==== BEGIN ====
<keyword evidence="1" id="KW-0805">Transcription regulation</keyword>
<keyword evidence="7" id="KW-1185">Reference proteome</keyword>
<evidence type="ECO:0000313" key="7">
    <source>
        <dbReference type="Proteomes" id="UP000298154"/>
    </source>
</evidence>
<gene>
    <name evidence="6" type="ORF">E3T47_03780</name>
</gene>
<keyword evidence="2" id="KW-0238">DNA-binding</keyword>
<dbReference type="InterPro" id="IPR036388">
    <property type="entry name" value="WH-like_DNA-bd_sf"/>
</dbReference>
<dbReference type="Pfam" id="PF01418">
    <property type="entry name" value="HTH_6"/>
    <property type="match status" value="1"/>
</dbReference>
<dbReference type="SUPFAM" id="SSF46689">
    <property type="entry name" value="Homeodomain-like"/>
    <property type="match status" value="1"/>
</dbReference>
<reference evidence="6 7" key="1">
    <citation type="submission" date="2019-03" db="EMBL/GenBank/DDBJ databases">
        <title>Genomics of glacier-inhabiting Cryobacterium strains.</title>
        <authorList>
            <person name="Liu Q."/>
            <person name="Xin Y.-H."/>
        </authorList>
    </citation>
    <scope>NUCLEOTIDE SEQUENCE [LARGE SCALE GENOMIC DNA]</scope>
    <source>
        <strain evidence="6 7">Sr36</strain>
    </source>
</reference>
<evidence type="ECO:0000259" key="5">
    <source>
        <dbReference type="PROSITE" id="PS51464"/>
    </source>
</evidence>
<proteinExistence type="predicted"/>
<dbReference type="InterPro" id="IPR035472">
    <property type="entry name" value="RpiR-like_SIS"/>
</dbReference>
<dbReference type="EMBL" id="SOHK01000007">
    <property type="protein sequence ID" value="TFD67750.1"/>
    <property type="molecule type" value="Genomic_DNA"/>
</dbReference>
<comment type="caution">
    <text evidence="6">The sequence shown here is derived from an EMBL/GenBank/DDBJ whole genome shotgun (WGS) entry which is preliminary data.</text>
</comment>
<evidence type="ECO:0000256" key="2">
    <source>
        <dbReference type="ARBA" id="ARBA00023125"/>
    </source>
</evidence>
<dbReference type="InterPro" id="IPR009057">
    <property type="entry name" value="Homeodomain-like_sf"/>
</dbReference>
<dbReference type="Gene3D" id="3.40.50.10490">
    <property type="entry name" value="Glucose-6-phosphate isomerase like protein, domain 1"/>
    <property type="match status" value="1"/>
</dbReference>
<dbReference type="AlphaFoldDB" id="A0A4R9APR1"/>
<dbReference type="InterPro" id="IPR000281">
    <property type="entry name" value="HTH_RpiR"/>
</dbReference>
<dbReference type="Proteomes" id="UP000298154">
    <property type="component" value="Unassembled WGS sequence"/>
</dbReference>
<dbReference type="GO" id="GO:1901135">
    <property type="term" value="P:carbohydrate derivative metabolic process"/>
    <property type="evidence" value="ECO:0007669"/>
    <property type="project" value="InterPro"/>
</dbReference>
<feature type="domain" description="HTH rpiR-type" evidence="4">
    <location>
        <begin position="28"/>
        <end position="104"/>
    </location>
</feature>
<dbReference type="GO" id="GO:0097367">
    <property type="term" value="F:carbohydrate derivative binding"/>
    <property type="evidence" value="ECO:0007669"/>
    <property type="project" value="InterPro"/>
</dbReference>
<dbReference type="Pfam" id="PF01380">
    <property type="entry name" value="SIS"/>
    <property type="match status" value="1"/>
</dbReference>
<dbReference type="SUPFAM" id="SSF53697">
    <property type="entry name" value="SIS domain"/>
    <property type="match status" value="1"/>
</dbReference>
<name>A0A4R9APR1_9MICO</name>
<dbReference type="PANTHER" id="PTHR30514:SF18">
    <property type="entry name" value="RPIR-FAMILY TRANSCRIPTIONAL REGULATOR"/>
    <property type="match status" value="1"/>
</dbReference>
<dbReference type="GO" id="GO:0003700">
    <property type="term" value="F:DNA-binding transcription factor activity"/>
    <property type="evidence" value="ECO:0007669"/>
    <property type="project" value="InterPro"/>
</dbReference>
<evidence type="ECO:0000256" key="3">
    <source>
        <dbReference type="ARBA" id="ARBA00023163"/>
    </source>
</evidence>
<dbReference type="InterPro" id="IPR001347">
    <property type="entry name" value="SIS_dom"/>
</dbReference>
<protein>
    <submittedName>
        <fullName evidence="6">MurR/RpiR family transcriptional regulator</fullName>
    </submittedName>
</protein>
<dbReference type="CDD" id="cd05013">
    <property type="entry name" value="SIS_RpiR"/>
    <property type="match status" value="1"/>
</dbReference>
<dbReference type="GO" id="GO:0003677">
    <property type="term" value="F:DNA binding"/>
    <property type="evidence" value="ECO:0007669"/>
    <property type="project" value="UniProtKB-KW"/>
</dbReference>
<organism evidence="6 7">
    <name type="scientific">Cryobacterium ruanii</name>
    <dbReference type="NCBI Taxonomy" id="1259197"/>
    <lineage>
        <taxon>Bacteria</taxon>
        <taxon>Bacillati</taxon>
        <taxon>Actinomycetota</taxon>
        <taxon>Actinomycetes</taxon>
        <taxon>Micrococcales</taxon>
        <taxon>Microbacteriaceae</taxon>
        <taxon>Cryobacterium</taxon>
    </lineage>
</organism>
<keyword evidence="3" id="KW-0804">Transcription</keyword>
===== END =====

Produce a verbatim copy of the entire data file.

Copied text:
<keyword evidence="1" id="KW-0805">Transcription regulation</keyword>
<keyword evidence="7" id="KW-1185">Reference proteome</keyword>
<evidence type="ECO:0000313" key="7">
    <source>
        <dbReference type="Proteomes" id="UP000298154"/>
    </source>
</evidence>
<gene>
    <name evidence="6" type="ORF">E3T47_03780</name>
</gene>
<keyword evidence="2" id="KW-0238">DNA-binding</keyword>
<dbReference type="InterPro" id="IPR036388">
    <property type="entry name" value="WH-like_DNA-bd_sf"/>
</dbReference>
<dbReference type="Pfam" id="PF01418">
    <property type="entry name" value="HTH_6"/>
    <property type="match status" value="1"/>
</dbReference>
<dbReference type="SUPFAM" id="SSF46689">
    <property type="entry name" value="Homeodomain-like"/>
    <property type="match status" value="1"/>
</dbReference>
<reference evidence="6 7" key="1">
    <citation type="submission" date="2019-03" db="EMBL/GenBank/DDBJ databases">
        <title>Genomics of glacier-inhabiting Cryobacterium strains.</title>
        <authorList>
            <person name="Liu Q."/>
            <person name="Xin Y.-H."/>
        </authorList>
    </citation>
    <scope>NUCLEOTIDE SEQUENCE [LARGE SCALE GENOMIC DNA]</scope>
    <source>
        <strain evidence="6 7">Sr36</strain>
    </source>
</reference>
<evidence type="ECO:0000259" key="5">
    <source>
        <dbReference type="PROSITE" id="PS51464"/>
    </source>
</evidence>
<proteinExistence type="predicted"/>
<dbReference type="InterPro" id="IPR035472">
    <property type="entry name" value="RpiR-like_SIS"/>
</dbReference>
<dbReference type="EMBL" id="SOHK01000007">
    <property type="protein sequence ID" value="TFD67750.1"/>
    <property type="molecule type" value="Genomic_DNA"/>
</dbReference>
<comment type="caution">
    <text evidence="6">The sequence shown here is derived from an EMBL/GenBank/DDBJ whole genome shotgun (WGS) entry which is preliminary data.</text>
</comment>
<evidence type="ECO:0000256" key="2">
    <source>
        <dbReference type="ARBA" id="ARBA00023125"/>
    </source>
</evidence>
<dbReference type="InterPro" id="IPR009057">
    <property type="entry name" value="Homeodomain-like_sf"/>
</dbReference>
<dbReference type="Gene3D" id="3.40.50.10490">
    <property type="entry name" value="Glucose-6-phosphate isomerase like protein, domain 1"/>
    <property type="match status" value="1"/>
</dbReference>
<dbReference type="AlphaFoldDB" id="A0A4R9APR1"/>
<dbReference type="InterPro" id="IPR000281">
    <property type="entry name" value="HTH_RpiR"/>
</dbReference>
<dbReference type="Proteomes" id="UP000298154">
    <property type="component" value="Unassembled WGS sequence"/>
</dbReference>
<dbReference type="GO" id="GO:1901135">
    <property type="term" value="P:carbohydrate derivative metabolic process"/>
    <property type="evidence" value="ECO:0007669"/>
    <property type="project" value="InterPro"/>
</dbReference>
<feature type="domain" description="HTH rpiR-type" evidence="4">
    <location>
        <begin position="28"/>
        <end position="104"/>
    </location>
</feature>
<dbReference type="GO" id="GO:0097367">
    <property type="term" value="F:carbohydrate derivative binding"/>
    <property type="evidence" value="ECO:0007669"/>
    <property type="project" value="InterPro"/>
</dbReference>
<dbReference type="Pfam" id="PF01380">
    <property type="entry name" value="SIS"/>
    <property type="match status" value="1"/>
</dbReference>
<dbReference type="SUPFAM" id="SSF53697">
    <property type="entry name" value="SIS domain"/>
    <property type="match status" value="1"/>
</dbReference>
<name>A0A4R9APR1_9MICO</name>
<dbReference type="PANTHER" id="PTHR30514:SF18">
    <property type="entry name" value="RPIR-FAMILY TRANSCRIPTIONAL REGULATOR"/>
    <property type="match status" value="1"/>
</dbReference>
<dbReference type="GO" id="GO:0003700">
    <property type="term" value="F:DNA-binding transcription factor activity"/>
    <property type="evidence" value="ECO:0007669"/>
    <property type="project" value="InterPro"/>
</dbReference>
<evidence type="ECO:0000256" key="3">
    <source>
        <dbReference type="ARBA" id="ARBA00023163"/>
    </source>
</evidence>
<dbReference type="InterPro" id="IPR001347">
    <property type="entry name" value="SIS_dom"/>
</dbReference>
<protein>
    <submittedName>
        <fullName evidence="6">MurR/RpiR family transcriptional regulator</fullName>
    </submittedName>
</protein>
<dbReference type="CDD" id="cd05013">
    <property type="entry name" value="SIS_RpiR"/>
    <property type="match status" value="1"/>
</dbReference>
<dbReference type="GO" id="GO:0003677">
    <property type="term" value="F:DNA binding"/>
    <property type="evidence" value="ECO:0007669"/>
    <property type="project" value="UniProtKB-KW"/>
</dbReference>
<organism evidence="6 7">
    <name type="scientific">Cryobacterium ruanii</name>
    <dbReference type="NCBI Taxonomy" id="1259197"/>
    <lineage>
        <taxon>Bacteria</taxon>
        <taxon>Bacillati</taxon>
        <taxon>Actinomycetota</taxon>
        <taxon>Actinomycetes</taxon>
        <taxon>Micrococcales</taxon>
        <taxon>Microbacteriaceae</taxon>
        <taxon>Cryobacterium</taxon>
    </lineage>
</organism>
<keyword evidence="3" id="KW-0804">Transcription</keyword>